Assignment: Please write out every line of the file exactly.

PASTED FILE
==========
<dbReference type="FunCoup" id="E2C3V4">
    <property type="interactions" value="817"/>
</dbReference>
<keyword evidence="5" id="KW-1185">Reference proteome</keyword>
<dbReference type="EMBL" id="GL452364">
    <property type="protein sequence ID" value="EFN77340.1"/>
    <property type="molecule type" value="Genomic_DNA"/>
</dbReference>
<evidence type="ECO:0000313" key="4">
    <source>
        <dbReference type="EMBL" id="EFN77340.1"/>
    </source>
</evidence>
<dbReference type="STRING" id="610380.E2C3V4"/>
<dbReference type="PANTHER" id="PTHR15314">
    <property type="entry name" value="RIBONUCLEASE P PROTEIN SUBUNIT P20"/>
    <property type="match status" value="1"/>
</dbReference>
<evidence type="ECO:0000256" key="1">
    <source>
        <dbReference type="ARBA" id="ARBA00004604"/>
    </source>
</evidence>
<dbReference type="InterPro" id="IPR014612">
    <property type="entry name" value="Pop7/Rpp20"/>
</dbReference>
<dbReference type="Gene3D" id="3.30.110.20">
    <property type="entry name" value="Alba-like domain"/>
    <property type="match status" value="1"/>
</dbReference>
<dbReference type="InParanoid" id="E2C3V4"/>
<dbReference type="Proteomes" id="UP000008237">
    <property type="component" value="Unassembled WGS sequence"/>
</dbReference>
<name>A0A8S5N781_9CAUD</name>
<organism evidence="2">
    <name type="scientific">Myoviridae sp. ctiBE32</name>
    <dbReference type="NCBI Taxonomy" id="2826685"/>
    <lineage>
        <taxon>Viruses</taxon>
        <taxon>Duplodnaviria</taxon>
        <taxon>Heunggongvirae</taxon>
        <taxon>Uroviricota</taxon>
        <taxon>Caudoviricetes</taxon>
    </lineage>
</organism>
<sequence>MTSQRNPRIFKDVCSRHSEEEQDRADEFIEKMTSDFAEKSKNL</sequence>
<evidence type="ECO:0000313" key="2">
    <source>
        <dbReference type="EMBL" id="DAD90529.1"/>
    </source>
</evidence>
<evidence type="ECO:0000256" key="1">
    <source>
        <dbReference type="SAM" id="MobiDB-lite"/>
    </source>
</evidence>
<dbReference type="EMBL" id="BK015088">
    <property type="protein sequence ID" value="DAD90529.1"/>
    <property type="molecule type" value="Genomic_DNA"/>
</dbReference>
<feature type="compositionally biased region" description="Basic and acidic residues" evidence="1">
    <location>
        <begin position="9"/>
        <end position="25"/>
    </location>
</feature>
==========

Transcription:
<dbReference type="FunCoup" id="E2C3V4">
    <property type="interactions" value="817"/>
</dbReference>
<keyword evidence="5" id="KW-1185">Reference proteome</keyword>
<dbReference type="EMBL" id="GL452364">
    <property type="protein sequence ID" value="EFN77340.1"/>
    <property type="molecule type" value="Genomic_DNA"/>
</dbReference>
<evidence type="ECO:0000313" key="4">
    <source>
        <dbReference type="EMBL" id="EFN77340.1"/>
    </source>
</evidence>
<dbReference type="STRING" id="610380.E2C3V4"/>
<dbReference type="PANTHER" id="PTHR15314">
    <property type="entry name" value="RIBONUCLEASE P PROTEIN SUBUNIT P20"/>
    <property type="match status" value="1"/>
</dbReference>
<evidence type="ECO:0000256" key="1">
    <source>
        <dbReference type="ARBA" id="ARBA00004604"/>
    </source>
</evidence>
<dbReference type="InterPro" id="IPR014612">
    <property type="entry name" value="Pop7/Rpp20"/>
</dbReference>
<dbReference type="Gene3D" id="3.30.110.20">
    <property type="entry name" value="Alba-like domain"/>
    <property type="match status" value="1"/>
</dbReference>
<dbReference type="InParanoid" id="E2C3V4"/>
<dbReference type="Proteomes" id="UP000008237">
    <property type="component" value="Unassembled WGS sequence"/>
</dbReference>
<name>A0A8S5N781_9CAUD</name>
<organism evidence="2">
    <name type="scientific">Myoviridae sp. ctiBE32</name>
    <dbReference type="NCBI Taxonomy" id="2826685"/>
    <lineage>
        <taxon>Viruses</taxon>
        <taxon>Duplodnaviria</taxon>
        <taxon>Heunggongvirae</taxon>
        <taxon>Uroviricota</taxon>
        <taxon>Caudoviricetes</taxon>
    </lineage>
</organism>
<sequence>MTSQRNPRIFKDVCSRHSEEEQDRADEFIEKMTSDFAEKSKNL</sequence>
<evidence type="ECO:0000313" key="2">
    <source>
        <dbReference type="EMBL" id="DAD90529.1"/>
    </source>
</evidence>
<evidence type="ECO:0000256" key="1">
    <source>
        <dbReference type="SAM" id="MobiDB-lite"/>
    </source>
</evidence>
<dbReference type="EMBL" id="BK015088">
    <property type="protein sequence ID" value="DAD90529.1"/>
    <property type="molecule type" value="Genomic_DNA"/>
</dbReference>
<feature type="compositionally biased region" description="Basic and acidic residues" evidence="1">
    <location>
        <begin position="9"/>
        <end position="25"/>
    </location>
</feature>